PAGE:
As the world shifts to a low-carbon economy, the adoption of electric vehicles (EVs) and other clean technologies will require a significant increase in battery storage. Lead-based batteries currently supply over 70% of the world’s rechargeable battery needs
, and will continue to play a critical role in supporting the energy transition alongside emerging battery technologies.
Proper recycling and disposal of batteries is needed alongside increased battery use. Failure to properly recycle batteries can lead to leakage of contaminants such as lead and cadmium into the environment and represents a lost opportunity to reuse valuable materials. In the U.S. alone, an estimated 180,000 tonnes of batteries are thrown out each year1.
At Teck’s Trail Operations, recycling programs for lead batteries, zinc alkaline batteries, and cathode ray tube (CRT) glass used in old television screens help to address this challenge. Since 1982, when Trail Operations first started recycling lead batteries, we have helped keep hundreds of thousands of tonnes of metal in use and reduce environmental impacts.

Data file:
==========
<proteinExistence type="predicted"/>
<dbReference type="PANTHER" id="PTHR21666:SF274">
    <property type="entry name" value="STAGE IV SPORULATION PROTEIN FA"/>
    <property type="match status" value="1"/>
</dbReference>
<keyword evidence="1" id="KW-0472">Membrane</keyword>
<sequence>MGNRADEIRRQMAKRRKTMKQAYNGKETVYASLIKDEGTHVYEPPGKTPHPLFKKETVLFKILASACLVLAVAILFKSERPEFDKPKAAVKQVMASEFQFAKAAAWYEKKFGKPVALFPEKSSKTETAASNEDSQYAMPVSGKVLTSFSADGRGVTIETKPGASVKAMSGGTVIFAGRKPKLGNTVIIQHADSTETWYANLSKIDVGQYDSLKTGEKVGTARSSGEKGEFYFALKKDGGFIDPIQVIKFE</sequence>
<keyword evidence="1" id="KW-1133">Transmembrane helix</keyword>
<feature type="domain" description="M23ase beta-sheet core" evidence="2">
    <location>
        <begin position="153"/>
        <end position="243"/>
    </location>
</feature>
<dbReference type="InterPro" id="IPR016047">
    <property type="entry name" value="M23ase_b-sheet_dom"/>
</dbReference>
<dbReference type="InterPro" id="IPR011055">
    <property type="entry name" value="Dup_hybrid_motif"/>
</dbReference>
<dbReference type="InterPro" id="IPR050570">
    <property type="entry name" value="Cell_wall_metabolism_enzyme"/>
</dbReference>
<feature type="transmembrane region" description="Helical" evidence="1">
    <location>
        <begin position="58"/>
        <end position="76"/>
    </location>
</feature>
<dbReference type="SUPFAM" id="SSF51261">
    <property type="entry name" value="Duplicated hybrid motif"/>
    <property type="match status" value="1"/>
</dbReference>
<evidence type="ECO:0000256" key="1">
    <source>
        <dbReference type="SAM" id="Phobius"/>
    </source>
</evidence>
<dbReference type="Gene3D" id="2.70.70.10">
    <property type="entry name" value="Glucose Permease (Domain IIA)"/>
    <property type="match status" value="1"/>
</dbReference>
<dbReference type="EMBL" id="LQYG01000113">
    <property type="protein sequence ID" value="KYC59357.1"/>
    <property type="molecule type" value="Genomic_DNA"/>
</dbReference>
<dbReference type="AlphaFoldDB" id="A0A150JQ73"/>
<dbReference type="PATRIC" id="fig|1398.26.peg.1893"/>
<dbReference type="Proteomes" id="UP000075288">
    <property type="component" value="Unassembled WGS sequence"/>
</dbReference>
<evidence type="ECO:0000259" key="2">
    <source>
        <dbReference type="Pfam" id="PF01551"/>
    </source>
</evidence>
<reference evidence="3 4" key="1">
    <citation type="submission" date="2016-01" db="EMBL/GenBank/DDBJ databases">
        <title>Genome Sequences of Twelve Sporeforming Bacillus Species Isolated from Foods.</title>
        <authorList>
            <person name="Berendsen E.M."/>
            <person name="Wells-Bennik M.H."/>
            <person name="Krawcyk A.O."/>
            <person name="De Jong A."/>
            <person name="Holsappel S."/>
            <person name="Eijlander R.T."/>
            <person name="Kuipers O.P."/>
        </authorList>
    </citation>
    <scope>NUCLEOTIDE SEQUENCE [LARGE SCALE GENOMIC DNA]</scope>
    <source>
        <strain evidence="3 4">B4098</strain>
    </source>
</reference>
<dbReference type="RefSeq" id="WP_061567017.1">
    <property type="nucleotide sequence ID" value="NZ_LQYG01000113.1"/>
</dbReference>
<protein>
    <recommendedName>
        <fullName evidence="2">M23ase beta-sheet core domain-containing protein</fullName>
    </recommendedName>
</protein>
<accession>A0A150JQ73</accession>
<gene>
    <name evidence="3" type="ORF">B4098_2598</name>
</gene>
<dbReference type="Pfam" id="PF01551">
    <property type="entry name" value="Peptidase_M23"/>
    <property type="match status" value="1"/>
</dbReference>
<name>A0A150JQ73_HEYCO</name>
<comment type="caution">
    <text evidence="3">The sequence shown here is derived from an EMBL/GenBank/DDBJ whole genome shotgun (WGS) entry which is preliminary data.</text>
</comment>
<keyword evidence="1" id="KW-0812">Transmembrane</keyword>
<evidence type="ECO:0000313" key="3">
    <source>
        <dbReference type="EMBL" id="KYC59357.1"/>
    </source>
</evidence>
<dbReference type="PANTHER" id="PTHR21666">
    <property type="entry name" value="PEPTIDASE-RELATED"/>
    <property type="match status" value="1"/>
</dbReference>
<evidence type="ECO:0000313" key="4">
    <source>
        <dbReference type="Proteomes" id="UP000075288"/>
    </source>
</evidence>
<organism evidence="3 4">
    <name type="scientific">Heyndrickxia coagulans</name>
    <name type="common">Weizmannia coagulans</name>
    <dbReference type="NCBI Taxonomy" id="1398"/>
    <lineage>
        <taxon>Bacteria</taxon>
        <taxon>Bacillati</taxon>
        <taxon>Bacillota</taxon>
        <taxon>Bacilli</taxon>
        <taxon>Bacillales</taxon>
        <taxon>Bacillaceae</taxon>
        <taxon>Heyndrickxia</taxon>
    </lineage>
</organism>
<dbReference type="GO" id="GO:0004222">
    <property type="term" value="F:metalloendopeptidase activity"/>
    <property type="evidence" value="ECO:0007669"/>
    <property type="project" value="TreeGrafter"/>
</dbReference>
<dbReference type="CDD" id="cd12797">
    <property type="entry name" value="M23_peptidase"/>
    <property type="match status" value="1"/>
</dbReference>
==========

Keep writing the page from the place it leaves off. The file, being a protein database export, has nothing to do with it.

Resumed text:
A key person behind these recycling programs is Tammy Salway, Superintendent, Blend Management at Trail Operations. Tammy has worked in production and commercial roles at Trail for 22 years
, and has focused on the urban materials recycling program since 2012.
“Many metals are infinitely recyclable and a key part of the circular economy. For example, during the recycling process, 99% of the lead processed through our KIVCET furnace is recovered,” said Tammy.
In 2019, these programs safely and sustainably recycled over 41,000 tonnes of materials, including 32,500 tonnes of lead batteries, 8,000 tonnes of CRT glass, and 500 tonnes of zinc alkaline batteries. In fact, Trail Operations recycles nearly all of the zinc alkaline batteries in Western Canada and the Northwestern United States.
Lead batteries are a proven, reliable technology, and have great potential for further performance improvements to help meet the demands of a low-carbon world. And thanks to recycling efforts like those at Trail Operations, lead has one of the highest recycle rates of any material, with recycling rates in North America of up to 99%2. In fact, the closed-loop model of lead battery recycling recognized by the World Economic Forum as a strong example of the circular economy already at work.
“By extending the lifecycle of valuable materials and minimizing environmental impacts, the urban materials recycling program at Trail is key to meeting growing global material needs in a sustainable way,” said Thompson Hickey, General Manager, Trail Operations.
Learn more about our approach to materials stewardship in the Responsible Production and Waste Management section of our website.